Java is not designed for this.
The main aim of Java is to let the JVM manage the memory for you. Thus, your programs are sandboxed.
However, there seems to be a backdoor in HotSpot JVM:
Java was initially designed as a safe, managed environment.
Nevertheless, Java HotSpot VM contains a “backdoor” that provides a
number of low-level operations to manipulate memory and threads
directly. This backdoor – sun.misc.Unsafe – is widely used by JDK
itself in the packages like java.nio or java.util.concurrent. It is
hard to imagine a Java developer who uses this backdoor in any regular
development because this API is extremely dangerous, non portable, and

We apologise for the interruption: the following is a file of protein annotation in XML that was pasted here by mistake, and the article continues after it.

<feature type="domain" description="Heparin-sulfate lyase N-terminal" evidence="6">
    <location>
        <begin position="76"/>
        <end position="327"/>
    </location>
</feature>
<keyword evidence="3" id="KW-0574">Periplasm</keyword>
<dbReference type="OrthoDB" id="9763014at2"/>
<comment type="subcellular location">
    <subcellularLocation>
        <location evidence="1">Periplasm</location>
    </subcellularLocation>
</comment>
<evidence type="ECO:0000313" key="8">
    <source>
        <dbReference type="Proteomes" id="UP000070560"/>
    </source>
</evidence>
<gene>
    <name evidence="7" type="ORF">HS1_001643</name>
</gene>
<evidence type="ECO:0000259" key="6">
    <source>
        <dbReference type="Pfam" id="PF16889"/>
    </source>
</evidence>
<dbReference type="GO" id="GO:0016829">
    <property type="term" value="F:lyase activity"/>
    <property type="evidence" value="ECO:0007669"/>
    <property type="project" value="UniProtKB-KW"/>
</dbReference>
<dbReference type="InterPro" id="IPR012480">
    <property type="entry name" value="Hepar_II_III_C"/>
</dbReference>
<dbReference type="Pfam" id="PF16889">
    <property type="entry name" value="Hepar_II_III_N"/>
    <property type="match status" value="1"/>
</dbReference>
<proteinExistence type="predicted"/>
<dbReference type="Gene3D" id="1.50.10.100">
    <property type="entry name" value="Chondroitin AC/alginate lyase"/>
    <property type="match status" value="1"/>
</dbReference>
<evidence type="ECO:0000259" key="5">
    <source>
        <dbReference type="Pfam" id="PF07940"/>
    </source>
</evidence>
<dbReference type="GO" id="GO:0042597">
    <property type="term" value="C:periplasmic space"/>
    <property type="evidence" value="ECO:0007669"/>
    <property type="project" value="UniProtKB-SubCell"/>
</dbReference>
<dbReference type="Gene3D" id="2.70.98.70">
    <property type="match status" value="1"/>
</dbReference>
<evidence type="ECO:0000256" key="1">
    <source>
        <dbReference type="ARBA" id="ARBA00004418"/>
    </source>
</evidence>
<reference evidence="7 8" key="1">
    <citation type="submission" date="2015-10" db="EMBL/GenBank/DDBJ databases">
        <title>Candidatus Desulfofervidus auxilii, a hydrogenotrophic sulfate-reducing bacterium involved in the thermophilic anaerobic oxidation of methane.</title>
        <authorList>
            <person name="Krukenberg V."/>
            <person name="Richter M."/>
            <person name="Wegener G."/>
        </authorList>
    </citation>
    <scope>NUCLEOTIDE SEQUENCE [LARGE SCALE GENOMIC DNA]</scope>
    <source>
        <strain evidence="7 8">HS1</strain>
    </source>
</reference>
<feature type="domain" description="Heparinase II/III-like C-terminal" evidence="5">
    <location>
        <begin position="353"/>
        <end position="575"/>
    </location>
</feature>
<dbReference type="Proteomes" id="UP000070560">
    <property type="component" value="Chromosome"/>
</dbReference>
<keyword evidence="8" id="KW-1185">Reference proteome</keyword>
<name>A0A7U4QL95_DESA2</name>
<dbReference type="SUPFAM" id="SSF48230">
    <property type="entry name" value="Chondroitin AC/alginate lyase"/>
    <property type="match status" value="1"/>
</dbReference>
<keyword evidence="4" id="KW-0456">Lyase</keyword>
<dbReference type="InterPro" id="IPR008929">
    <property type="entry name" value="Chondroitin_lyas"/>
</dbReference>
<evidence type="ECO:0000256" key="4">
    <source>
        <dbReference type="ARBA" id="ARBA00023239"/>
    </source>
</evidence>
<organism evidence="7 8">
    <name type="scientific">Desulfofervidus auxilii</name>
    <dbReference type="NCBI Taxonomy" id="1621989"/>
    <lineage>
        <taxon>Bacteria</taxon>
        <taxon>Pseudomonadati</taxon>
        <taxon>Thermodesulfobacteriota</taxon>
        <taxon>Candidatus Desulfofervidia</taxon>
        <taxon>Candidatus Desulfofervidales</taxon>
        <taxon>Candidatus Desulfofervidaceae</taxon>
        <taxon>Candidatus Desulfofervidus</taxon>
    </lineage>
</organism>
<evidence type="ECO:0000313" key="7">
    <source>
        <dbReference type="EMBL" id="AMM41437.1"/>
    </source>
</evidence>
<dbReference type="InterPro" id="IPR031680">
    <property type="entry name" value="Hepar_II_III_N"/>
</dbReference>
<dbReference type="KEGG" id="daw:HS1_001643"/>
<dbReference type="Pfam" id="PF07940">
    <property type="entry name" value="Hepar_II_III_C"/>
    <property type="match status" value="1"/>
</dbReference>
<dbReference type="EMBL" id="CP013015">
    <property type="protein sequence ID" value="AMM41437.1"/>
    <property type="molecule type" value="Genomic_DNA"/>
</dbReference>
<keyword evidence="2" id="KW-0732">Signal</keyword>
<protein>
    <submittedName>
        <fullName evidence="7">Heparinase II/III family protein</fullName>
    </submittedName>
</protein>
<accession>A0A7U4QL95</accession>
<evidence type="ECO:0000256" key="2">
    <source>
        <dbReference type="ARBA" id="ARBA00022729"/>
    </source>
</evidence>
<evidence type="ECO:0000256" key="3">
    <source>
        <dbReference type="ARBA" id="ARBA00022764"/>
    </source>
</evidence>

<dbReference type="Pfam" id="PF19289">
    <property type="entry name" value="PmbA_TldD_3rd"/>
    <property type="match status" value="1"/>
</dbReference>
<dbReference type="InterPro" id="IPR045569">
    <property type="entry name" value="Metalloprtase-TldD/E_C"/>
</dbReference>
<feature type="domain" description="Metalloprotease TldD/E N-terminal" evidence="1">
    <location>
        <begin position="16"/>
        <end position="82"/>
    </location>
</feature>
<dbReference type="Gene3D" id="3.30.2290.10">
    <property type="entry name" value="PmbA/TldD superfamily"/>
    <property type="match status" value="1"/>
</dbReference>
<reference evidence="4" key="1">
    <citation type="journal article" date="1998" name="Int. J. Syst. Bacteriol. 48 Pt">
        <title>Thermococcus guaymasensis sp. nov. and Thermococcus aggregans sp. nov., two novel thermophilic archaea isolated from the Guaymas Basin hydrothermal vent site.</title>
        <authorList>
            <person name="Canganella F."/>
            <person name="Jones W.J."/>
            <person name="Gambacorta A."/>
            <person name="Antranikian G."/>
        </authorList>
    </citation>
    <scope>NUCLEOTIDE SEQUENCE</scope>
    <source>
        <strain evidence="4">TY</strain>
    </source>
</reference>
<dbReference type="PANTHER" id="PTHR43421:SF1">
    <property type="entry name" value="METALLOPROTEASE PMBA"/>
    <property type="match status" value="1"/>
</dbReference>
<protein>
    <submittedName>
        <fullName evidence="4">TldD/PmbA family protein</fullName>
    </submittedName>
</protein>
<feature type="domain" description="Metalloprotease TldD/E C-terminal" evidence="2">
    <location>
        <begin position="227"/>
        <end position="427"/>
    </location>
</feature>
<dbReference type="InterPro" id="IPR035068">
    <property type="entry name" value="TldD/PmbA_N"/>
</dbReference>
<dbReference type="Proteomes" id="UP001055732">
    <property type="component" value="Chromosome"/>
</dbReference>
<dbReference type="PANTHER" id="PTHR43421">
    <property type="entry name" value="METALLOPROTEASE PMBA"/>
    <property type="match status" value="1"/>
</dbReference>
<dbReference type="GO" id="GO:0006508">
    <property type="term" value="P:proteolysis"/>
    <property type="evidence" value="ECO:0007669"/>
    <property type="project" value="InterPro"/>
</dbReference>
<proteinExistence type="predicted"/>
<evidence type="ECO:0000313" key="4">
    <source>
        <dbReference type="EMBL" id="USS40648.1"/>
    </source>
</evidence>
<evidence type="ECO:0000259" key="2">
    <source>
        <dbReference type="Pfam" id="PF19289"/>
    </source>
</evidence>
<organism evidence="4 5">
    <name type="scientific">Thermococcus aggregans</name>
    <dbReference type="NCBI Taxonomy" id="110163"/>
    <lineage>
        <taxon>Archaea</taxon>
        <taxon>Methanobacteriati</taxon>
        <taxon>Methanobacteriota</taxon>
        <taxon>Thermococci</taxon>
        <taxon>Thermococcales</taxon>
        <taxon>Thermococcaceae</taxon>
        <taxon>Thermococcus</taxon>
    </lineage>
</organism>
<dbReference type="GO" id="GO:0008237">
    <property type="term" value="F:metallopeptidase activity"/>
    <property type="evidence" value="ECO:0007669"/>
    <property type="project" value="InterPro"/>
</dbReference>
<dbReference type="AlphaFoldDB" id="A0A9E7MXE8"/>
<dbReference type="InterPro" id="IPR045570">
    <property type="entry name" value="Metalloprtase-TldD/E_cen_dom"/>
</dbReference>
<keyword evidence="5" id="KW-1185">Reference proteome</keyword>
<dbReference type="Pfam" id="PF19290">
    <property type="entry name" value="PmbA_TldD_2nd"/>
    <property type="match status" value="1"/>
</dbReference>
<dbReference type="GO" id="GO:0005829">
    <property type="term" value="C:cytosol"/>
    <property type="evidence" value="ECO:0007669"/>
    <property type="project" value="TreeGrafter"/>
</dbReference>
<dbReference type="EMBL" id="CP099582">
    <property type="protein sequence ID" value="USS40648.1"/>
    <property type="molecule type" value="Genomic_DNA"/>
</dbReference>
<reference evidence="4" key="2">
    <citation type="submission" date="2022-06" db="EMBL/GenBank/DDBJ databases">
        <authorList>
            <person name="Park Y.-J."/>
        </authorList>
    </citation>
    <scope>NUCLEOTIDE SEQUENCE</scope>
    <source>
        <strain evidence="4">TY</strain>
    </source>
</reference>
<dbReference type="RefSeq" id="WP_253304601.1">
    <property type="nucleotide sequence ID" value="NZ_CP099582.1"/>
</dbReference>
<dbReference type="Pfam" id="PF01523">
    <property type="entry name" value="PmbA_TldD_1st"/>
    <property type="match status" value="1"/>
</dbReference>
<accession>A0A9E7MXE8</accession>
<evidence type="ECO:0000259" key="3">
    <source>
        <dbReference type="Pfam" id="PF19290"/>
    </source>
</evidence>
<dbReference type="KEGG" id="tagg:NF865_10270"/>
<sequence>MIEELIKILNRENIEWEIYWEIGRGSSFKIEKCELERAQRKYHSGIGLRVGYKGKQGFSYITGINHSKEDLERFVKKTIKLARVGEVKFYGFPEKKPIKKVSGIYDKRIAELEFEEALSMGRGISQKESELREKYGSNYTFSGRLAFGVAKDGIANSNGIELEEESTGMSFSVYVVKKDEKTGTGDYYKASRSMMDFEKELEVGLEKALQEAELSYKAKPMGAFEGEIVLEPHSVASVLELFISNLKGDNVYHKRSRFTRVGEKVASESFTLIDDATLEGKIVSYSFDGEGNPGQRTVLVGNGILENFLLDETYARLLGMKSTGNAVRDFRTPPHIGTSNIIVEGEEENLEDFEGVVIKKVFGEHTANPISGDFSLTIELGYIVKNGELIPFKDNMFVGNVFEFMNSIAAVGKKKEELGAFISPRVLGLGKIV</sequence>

volatile. Nevertheless, Unsafe provides an easy way to look into
HotSpot JVM internals and do some tricks. Sometimes it is simply
funny, sometimes it can be used to study VM internals without C++ code
debugging, sometimes it can be leveraged for profiling and development
Unsafe class is, however, undocumented. You may want to have a look at this SO answer for more details: https://stackoverflow.com/questions/5574241/interesting-uses-of-sun-misc-unsafe
Unoffical Docs: http://mishadoff.github.io/blog/java-magic-part-4-sun-dot-misc-dot-unsafe/
Absolute Beginners' Guide http://java-performance.info/string-packing-converting-characters-to-bytes/
P.S. I am aware that I must post some of the content of the link here but since the articles are really very detailed, I have skipped that part